Powell is far from the first artist to toe the fine line between critiquing racism and embodying it. Brett Bailey’s “Exhibit B,” a performance recreating the “human zoos” of the 19th century, Ti-Rock Moore’s sculpture of Michael Brown’s dead body, and Kenneth Goldsmith’s poetic reading of Michael Brown’s autopsy have all caused dire outrage. However, it should be mentioned that the three artists listed above are white.

I don’t believe it matters whether the three artists mentioned above are white – or that Ashley Powell is black. Her installation indeed is a reality check on an era well within the lifespan of many black and white folks in America. It may be psychologically traumatizing to some – as are the works of renowned street artist Banksy. But it was a reality for the majority of the 20th century – a reality which hasn’t quite faded away to the dustbins of history…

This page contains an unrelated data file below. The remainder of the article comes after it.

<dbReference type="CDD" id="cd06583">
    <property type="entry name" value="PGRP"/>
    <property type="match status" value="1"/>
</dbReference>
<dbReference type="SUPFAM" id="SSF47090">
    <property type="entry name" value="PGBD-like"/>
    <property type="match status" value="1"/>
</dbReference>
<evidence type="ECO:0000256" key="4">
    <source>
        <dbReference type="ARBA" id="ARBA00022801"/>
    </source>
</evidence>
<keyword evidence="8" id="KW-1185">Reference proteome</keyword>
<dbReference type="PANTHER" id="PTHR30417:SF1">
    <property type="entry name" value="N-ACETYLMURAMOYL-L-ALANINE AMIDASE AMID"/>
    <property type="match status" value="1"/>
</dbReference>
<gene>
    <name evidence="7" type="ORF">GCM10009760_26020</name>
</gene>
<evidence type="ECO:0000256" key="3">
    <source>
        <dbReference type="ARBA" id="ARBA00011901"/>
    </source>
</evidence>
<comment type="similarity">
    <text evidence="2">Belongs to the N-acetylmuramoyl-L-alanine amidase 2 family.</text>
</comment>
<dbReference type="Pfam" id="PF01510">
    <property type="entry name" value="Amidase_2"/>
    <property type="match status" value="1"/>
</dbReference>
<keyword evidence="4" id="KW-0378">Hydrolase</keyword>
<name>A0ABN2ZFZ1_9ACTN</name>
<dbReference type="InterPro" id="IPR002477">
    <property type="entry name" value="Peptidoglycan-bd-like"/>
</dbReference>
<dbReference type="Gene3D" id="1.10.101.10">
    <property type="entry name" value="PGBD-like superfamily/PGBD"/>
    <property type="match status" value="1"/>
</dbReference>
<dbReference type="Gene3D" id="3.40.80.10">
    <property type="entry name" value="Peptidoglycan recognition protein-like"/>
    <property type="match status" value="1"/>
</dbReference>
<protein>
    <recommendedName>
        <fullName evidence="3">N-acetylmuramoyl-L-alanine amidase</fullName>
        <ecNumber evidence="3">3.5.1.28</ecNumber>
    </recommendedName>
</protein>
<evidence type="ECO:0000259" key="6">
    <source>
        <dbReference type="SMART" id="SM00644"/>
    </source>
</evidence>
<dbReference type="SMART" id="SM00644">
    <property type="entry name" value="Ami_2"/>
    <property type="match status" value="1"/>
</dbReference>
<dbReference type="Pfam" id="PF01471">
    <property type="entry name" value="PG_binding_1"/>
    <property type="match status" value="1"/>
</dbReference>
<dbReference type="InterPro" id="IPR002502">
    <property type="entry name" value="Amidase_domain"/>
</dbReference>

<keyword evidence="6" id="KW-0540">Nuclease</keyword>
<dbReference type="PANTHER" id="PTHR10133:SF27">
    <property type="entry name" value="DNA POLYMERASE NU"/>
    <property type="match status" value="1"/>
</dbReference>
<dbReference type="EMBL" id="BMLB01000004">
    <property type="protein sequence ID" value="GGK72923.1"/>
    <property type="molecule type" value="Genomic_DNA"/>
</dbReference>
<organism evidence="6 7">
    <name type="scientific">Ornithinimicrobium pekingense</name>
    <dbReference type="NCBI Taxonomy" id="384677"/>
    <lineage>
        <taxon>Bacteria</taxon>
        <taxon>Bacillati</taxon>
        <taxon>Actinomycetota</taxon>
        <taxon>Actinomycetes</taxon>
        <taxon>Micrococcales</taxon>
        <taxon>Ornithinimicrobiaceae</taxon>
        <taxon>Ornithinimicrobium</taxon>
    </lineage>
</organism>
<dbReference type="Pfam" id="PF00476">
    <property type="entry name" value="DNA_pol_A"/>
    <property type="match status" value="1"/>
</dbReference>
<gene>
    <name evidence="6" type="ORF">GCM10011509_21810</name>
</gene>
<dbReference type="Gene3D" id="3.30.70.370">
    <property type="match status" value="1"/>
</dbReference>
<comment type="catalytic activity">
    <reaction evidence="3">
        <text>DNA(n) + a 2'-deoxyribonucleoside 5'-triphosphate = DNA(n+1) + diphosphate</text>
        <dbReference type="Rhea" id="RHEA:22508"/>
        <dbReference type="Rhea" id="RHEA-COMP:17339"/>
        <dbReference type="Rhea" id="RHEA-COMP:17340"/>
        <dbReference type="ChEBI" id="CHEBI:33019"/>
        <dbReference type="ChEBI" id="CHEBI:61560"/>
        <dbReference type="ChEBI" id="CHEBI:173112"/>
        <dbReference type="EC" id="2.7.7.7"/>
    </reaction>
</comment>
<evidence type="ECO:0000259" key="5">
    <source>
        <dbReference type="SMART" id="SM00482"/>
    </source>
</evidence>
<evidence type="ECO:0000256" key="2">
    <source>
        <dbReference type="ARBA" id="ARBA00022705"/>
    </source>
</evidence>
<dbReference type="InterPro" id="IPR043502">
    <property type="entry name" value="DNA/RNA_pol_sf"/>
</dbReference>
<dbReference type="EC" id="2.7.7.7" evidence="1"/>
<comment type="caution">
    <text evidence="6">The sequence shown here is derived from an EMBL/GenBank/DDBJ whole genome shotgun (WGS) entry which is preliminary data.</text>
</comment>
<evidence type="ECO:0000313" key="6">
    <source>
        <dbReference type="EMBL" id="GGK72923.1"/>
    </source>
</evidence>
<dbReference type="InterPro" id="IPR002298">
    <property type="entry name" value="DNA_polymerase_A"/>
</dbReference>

And there seems to be no shortage of folks in some places who would willingly return to it.


Posted by on September 20, 2015 in Black History, The New Jim Crow, The Post-Racial Life


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Black Protest Music …Then and Now

SO…Has the music died, or is there just another chapter? The author of this piece argues it’s come in a circle…

Sounds of Black Protest Then and Now

By William C. Anderson

The sounds Black people make are the brick and mortar of the United States. Literally. The enslaved African’s singing was a driving force for the free labor that built a young nation and put it at the forefront of empires. Historically, Black Americans have been amongst the primary influencers of music culture. The genres that were born of Black misery, triumph, endurance, protest, and expression have changed the way the entire world sounds. But it’s undeniable that many of these songs were and still are shaped by the fatigue of the constant protest that comes with Black existence.